Proposed school cuts upset parents
A proposal to cut five elementary school teachers for the 2010-11 school year did not sit well with a group of parents who showed up at Monday's District 192 School Board meeting.
The group of about five parents showed up Monday to complain about the prospect of growing class sizes but board members and district staff said it's too soon to say for sure how many students will be in the classroom once the school year starts next fall.
The district presented the proposed cuts in March as part of a larger package of budget cuts, but finance director Jeff Priess said the cuts are the result of enrollment that is not growing as fast as originally expected.
Priess said it's important for the district to be conservative with its staffing estimates because school districts receive state funding based on the number of students they have in the classroom.
"We need to be cautious and examine all these enrollment numbers before we start adding staff," Priess said. "This could be much easier if we got funded on our projected enrollment."
The district is also restricted by staffing rules that require notification by July for teachers who will not be back next year. It's easier to let a teachers go and bring them back, in other words, than to keep them around in hopes enough students show up.
The district's current target range for kindergarten through second grade class sizes is 20 to 25; for third and fourth grades it's 25 to 28 and for fifth grade it's 27 to 30. Current estimates for 2010-11 show as many as 30 students per second grade class at North Trail Elementary School and average class sizes above 25 at all elementary schools.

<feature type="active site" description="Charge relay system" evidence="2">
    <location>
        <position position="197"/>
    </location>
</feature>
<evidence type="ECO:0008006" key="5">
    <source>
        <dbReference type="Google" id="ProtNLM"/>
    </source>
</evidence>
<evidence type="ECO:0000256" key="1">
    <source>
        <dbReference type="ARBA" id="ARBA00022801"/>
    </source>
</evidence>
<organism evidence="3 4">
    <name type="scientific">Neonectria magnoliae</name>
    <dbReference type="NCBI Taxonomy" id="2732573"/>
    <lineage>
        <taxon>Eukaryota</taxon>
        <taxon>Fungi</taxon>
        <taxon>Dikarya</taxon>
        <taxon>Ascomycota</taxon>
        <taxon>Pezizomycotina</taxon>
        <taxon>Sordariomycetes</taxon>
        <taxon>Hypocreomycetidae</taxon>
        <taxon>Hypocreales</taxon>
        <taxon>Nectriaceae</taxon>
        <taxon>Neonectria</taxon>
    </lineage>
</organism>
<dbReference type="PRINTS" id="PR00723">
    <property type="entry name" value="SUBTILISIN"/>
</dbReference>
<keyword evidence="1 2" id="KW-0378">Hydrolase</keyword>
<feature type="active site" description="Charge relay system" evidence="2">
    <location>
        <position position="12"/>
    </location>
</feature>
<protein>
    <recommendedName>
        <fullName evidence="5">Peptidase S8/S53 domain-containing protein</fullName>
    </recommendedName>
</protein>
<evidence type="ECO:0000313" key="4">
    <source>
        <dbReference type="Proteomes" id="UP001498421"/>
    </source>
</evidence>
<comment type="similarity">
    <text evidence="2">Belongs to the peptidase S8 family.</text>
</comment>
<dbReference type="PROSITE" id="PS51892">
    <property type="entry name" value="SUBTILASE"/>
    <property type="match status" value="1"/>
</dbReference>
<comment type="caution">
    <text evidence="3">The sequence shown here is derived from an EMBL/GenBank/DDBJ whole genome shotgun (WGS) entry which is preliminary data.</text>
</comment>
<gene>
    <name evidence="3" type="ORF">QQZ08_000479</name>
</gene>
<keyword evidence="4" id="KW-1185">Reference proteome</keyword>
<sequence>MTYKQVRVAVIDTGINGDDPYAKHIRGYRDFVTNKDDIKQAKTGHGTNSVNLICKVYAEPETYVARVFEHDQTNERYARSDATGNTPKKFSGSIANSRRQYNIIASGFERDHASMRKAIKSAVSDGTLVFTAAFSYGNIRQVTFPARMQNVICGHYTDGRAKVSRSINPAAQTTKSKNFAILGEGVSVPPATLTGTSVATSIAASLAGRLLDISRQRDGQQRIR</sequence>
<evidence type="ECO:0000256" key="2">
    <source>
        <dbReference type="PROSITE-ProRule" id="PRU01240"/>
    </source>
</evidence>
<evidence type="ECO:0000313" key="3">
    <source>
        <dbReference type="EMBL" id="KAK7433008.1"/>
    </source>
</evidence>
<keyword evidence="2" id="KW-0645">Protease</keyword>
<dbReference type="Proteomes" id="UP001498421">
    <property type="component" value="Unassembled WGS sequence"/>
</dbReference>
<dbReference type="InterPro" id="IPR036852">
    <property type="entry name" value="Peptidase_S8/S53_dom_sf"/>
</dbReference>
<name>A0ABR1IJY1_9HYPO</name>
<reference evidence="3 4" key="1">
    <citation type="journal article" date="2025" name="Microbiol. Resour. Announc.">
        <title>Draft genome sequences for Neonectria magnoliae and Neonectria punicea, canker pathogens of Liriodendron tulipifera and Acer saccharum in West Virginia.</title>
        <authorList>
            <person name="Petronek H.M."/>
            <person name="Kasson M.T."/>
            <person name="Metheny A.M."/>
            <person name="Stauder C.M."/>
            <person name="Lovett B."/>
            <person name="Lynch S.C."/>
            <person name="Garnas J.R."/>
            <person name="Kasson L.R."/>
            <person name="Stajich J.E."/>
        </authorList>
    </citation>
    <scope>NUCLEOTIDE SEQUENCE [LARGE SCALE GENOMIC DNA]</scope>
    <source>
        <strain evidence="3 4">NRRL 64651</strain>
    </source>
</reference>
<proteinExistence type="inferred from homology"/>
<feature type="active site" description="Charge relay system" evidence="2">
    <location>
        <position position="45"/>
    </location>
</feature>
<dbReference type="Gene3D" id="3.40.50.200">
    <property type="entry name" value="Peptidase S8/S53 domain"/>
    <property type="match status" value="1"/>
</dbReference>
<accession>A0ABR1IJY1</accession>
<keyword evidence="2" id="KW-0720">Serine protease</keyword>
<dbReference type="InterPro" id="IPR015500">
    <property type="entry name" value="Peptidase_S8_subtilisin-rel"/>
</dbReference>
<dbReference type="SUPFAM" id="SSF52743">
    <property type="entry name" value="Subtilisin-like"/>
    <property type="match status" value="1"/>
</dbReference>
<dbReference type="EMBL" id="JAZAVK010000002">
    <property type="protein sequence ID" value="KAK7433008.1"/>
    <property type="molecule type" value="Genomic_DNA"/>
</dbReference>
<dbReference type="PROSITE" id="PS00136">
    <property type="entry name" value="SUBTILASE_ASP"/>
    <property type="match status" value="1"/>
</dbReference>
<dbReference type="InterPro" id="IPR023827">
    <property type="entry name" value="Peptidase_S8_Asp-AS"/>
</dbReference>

The idea of growing class sizes did not sit well with some parents. Three parents spoke at Monday's meeting and more sat with them in the audience. They expressed concerns growing class sizes could hurt student performance.
"The teachers are giving everything they have already, and you are asking them to give more," said Tara Lee, a Farmington parent who volunteers in the schools. "We feel our kids should be the last ones to feel the effects of this economy."
Assistant superintendent Christine Weymouth said there is little evidence of a correlation between class sizes and student performance. She said Farmington student scores on the Northwest Education Association test the district gives at the beginning and end of each school year did not vary significantly based on the size of a student's class.